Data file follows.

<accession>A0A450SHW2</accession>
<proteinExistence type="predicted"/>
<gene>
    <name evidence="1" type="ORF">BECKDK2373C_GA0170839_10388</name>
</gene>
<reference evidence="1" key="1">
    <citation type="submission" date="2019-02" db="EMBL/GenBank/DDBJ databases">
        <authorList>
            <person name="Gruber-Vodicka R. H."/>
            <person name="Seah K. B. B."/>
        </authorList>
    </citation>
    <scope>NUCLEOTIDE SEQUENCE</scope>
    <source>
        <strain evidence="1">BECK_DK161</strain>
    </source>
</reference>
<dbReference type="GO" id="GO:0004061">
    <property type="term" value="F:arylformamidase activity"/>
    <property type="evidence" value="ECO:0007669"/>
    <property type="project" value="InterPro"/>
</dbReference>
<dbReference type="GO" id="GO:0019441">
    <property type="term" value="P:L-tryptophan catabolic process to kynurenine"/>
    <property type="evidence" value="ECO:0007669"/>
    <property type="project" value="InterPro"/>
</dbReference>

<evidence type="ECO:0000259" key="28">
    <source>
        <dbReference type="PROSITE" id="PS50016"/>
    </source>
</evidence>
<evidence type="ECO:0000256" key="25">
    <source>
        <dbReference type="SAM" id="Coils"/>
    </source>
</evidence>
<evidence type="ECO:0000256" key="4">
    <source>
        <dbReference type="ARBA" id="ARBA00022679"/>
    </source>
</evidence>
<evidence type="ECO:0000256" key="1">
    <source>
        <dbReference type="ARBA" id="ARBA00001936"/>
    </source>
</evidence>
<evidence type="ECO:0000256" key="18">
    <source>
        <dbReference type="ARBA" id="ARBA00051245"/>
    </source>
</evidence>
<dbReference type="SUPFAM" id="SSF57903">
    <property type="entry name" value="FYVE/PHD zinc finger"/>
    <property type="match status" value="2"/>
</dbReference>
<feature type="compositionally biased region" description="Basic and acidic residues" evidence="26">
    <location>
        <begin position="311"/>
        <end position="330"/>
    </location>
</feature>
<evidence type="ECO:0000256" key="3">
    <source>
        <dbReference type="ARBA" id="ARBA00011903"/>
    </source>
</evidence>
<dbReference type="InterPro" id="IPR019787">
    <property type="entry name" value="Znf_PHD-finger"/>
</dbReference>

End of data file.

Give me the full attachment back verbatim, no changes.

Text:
<accession>A0A450SHW2</accession>
<proteinExistence type="predicted"/>
<gene>
    <name evidence="1" type="ORF">BECKDK2373C_GA0170839_10388</name>
</gene>
<reference evidence="1" key="1">
    <citation type="submission" date="2019-02" db="EMBL/GenBank/DDBJ databases">
        <authorList>
            <person name="Gruber-Vodicka R. H."/>
            <person name="Seah K. B. B."/>
        </authorList>
    </citation>
    <scope>NUCLEOTIDE SEQUENCE</scope>
    <source>
        <strain evidence="1">BECK_DK161</strain>
    </source>
</reference>
<dbReference type="GO" id="GO:0004061">
    <property type="term" value="F:arylformamidase activity"/>
    <property type="evidence" value="ECO:0007669"/>
    <property type="project" value="InterPro"/>
</dbReference>
<dbReference type="GO" id="GO:0019441">
    <property type="term" value="P:L-tryptophan catabolic process to kynurenine"/>
    <property type="evidence" value="ECO:0007669"/>
    <property type="project" value="InterPro"/>
</dbReference>

<evidence type="ECO:0000259" key="28">
    <source>
        <dbReference type="PROSITE" id="PS50016"/>
    </source>
</evidence>
<evidence type="ECO:0000256" key="25">
    <source>
        <dbReference type="SAM" id="Coils"/>
    </source>
</evidence>
<evidence type="ECO:0000256" key="4">
    <source>
        <dbReference type="ARBA" id="ARBA00022679"/>
    </source>
</evidence>
<evidence type="ECO:0000256" key="1">
    <source>
        <dbReference type="ARBA" id="ARBA00001936"/>
    </source>
</evidence>
<evidence type="ECO:0000256" key="18">
    <source>
        <dbReference type="ARBA" id="ARBA00051245"/>
    </source>
</evidence>
<dbReference type="SUPFAM" id="SSF57903">
    <property type="entry name" value="FYVE/PHD zinc finger"/>
    <property type="match status" value="2"/>
</dbReference>
<feature type="compositionally biased region" description="Basic and acidic residues" evidence="26">
    <location>
        <begin position="311"/>
        <end position="330"/>
    </location>
</feature>
<evidence type="ECO:0000256" key="3">
    <source>
        <dbReference type="ARBA" id="ARBA00011903"/>
    </source>
</evidence>
<dbReference type="InterPro" id="IPR019787">
    <property type="entry name" value="Znf_PHD-finger"/>
</dbReference>